Asparagus Fights Common Pesticide
Enzyme May Give the Veggie Pesticide-Fighting Powers
WebMD News Archive
Sept. 23, 2004 -- Looking to limit your exposure to pesticides? You may want to develop a taste for asparagus. The skinny green stalks appear to contain an enzyme that degrades a commonly used pesticide called malathion.
Malathion is an organophosphate (OP) insecticide that has been registered for use in the U.S. since 1956. It is used in agriculture, residential gardens, public recreation areas, and in public health pest control programs. Because very small amounts of active ingredients are released per acre of ground, the exposure is believed to be well below the amount that might pose a health concern according to the EPA.
However at high doses, malathion can cause over stimulation of the nervous system causing seizures, nausea, and confusion. There is no conclusive proof that malathion causes cancer in humans, although some studies have shown an increased rate of cancer in people who are regularly exposed to pesticides, such as farmers and pesticide applicators.
Researchers Yasuko Okamoto and Takayuki Shibamoto from the University of California, Davis, department of environmental toxicology conducted lab tests on a variety of vegetables to find out if these produces can help eliminate some of those risks.
Specifically, the scientists wanted to see how well the veggies degraded malathion.
First, they went to local market to buy asparagus, carrots, kale, spinach, onions, broccoli, and garlic.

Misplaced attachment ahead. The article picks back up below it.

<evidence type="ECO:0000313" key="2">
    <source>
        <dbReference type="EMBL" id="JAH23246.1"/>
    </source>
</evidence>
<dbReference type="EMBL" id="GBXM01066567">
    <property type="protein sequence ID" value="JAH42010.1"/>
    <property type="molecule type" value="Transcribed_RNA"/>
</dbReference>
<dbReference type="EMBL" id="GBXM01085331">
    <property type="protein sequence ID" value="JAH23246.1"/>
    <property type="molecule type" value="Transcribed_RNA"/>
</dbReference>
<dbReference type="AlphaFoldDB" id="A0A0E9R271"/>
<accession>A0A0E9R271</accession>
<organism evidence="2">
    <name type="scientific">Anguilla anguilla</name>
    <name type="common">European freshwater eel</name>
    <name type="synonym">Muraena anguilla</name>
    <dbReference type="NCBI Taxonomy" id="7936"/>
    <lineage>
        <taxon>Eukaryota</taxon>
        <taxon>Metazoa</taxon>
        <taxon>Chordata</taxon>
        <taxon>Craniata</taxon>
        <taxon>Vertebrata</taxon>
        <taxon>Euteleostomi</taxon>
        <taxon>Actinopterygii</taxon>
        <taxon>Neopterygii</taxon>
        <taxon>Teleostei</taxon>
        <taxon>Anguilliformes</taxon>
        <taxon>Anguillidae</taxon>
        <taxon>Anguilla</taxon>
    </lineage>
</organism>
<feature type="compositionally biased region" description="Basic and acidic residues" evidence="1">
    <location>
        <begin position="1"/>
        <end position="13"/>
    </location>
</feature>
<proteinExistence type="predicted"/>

Back at the lab, Okamoto and Shibamoto washed the produce thoroughly, cut it up, and concocted an extract from each vegetable.
The next step in the researchers' "recipe" was mixing malathion with the extracts and letting it sit for four hours.
After four hours, the asparagus extract had all but eliminated the malathion, reducing it to a "nondetectable level," say the researchers.
The next best results under the same conditions came from the carrot, kale, spinach, and broccoli extracts.
Asparagus probably gets its malathion-fighting power from an enzyme contained in the vegetable, say the researchers.
Their study appears in the Sept. 22 issue of the Journal of Agricultural and Food Chemistry.
Want to reduce your pesticide exposure without brewing your own asparagus extract? The U.S. Environmental Protection Agency offers these tips:
- Wash and scrub all fresh fruits and vegetables thoroughly under running water. It will help remove bacteria and traces of chemicals from the surface, as well as dirt hidden in crevices.
- Don't just soak produce. Use running water, which has an abrasive effect not provided by soaking.
- Peel fruits and vegetables when possible to reduce dirt, bacteria, and pesticides.
- Discard the outer leaves of leafy vegetables.
- Trim fat from meat and skin from poultry and fish. Some pesticides' residues collect in fat.
- Eat a variety of foods from several sources. You'll get a better mix of nutrients and lower your likelihood of exposure to a single pesticide.
The U.S. Department of Agriculture, which oversees organic labeling, provides information on organic food standards at its national organic program web site.